Centenary University Alert

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March 10, 2020

Transferring to Centenary University has opened doors for a research internship, prestigious study abroad opportunity—and now graduate school—for Washington Borough student

HACKETTSTOWN, N.J., March 10, 2020—When Lauren Steiner ’20 transferred to Centenary University in fall 2018, she immediately gained some impressive hands-on experiences that would advance her dream: to attend medical school. Now, two months before graduation, Steiner has been accepted to a master’s program in biomedical science at the Philadelphia College of Osteopathic Medicine, a precursor to acceptance to the college’s medical school.

A resident of Washington Borough, NJ, in Warren County, Steiner earned an associate degree from Warren County Community College before enrolling at a large public university in New Jersey with plans to major in nutrition. The daily commute was long, and when she’d reach campus, professors and fellow students didn’t know her name.

Steiner’s mother, Laura Steiner ’10, suggested that she transfer to Centenary—the University she drove past every day on her way to school. Steiner quickly discovered that at Centenary, she was anything but a number: “The classes are small here, and everyone knows each other.”

Those new connections made an immediate impact on Steiner’s education. During her first semester at Centenary, she was chosen for a trip to Cambridge University in England to study human remains at two of the world’s best osteological collections, the Cambridge Duckworth Collection and the Museum of London. The trip was led by James Monks, D.C., assistant professor of biology, who would step in several times to play an important role in helping Steiner to achieve her career goals.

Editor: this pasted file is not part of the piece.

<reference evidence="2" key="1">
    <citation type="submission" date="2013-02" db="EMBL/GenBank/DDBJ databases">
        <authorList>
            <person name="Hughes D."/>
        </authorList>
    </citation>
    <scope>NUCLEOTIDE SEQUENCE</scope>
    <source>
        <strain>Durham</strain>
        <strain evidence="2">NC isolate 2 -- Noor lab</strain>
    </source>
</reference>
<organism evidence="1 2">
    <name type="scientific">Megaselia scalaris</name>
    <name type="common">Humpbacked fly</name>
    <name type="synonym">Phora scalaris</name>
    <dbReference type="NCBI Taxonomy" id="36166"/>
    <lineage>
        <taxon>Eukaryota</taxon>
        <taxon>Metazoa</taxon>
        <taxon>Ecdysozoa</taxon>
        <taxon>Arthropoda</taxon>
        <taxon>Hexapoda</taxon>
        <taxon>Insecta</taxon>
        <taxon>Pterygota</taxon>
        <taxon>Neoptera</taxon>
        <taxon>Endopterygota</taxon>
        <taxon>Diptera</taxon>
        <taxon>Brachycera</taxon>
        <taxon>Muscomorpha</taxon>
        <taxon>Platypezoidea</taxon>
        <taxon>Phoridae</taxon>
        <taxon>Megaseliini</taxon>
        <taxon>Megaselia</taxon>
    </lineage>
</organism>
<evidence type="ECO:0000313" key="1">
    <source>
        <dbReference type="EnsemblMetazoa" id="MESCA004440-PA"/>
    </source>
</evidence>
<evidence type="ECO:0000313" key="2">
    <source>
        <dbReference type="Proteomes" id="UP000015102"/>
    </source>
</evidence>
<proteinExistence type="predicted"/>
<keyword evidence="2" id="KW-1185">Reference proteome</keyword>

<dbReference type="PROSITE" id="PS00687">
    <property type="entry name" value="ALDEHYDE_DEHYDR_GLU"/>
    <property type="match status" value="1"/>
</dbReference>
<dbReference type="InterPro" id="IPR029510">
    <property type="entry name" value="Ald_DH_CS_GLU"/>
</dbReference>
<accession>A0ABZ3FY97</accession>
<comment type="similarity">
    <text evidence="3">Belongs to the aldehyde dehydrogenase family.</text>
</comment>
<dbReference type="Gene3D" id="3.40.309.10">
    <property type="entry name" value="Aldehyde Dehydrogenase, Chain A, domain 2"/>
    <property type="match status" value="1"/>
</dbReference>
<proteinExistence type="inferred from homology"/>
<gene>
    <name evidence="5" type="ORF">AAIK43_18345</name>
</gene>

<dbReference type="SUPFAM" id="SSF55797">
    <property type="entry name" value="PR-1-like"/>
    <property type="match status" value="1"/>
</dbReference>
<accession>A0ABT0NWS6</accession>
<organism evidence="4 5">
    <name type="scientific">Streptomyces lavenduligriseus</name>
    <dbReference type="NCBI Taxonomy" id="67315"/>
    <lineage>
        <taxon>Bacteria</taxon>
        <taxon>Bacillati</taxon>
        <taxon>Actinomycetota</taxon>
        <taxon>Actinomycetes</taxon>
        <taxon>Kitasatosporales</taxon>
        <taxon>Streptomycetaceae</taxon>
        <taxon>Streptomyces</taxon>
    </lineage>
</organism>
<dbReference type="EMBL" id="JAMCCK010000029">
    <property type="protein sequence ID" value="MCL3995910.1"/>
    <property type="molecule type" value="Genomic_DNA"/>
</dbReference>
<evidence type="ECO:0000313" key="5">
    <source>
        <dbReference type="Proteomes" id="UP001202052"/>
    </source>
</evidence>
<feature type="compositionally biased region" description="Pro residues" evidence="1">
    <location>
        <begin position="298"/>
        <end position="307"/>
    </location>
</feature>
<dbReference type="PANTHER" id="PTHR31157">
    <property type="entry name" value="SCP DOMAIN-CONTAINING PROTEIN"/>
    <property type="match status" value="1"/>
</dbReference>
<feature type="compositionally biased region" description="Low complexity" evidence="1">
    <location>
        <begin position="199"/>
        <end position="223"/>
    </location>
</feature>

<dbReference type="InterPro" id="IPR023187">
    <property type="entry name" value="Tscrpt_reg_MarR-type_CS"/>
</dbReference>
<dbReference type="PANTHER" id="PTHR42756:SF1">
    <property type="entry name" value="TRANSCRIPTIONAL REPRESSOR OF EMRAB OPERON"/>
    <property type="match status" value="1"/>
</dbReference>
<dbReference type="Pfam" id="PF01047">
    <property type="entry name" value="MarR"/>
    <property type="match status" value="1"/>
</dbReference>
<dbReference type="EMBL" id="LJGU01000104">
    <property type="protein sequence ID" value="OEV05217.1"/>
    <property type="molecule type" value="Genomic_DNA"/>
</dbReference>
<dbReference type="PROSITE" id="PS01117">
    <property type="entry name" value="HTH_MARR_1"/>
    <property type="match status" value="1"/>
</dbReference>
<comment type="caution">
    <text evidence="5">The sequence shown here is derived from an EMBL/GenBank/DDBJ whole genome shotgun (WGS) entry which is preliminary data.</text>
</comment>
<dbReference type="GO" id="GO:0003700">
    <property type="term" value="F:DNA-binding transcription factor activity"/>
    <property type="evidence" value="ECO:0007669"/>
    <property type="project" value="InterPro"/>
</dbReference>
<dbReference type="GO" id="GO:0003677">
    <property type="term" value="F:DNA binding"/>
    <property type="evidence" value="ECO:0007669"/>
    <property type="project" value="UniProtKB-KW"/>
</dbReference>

Several months later, when Steiner applied for a position as a research intern with St. Luke’s Health Network in Phillipsburg, Dr. Monks and Jacob G. Mattingly, instructor of biology, wrote letters of recommendation. As a result, since June, Steiner has worked on a research team examining resident physician burnout and prevention, and has also participated on a nutrition project for patients.

Next, her application to the Philadelphia College of Osteopathic Medicine required a letter of recommendation from the pre-health committee at her university. At the time, however, Centenary didn’t have a committee. The University’s faculty instituted a committee to meet the requirement for Steiner, as well as future students with similar career goals. The committee includes Dr. Monks, Mattingly, and Craig Fuller, Ph.D., director of the Medical Lab Science program.

“Centenary has supported me every step of the way,” said Steiner, a biology major with a chemistry minor. “Here, classes are tailored to meet students’ interests and career goals. A huge part of Centenary is that professors get to know you and go out of their way to help.”

ABOUT CENTENARY UNIVERSITY

Founded in 1867 by the Newark Conference of the United Methodist Church, Centenary University’s academic program integrates a solid liberal arts foundation with a strong career orientation. This mix provides an educational experience that prepares students to succeed in the increasingly global and interdependent world. The University’s main campus is located in Hackettstown, N.J., with its equestrian facility in Washington Township. The Centenary University School of Professional Studies offers degree programs at two locations, Parsippany and Edison, as well as online and at corporate sites throughout New Jersey.

Photo Credit: Melissa Murray Photography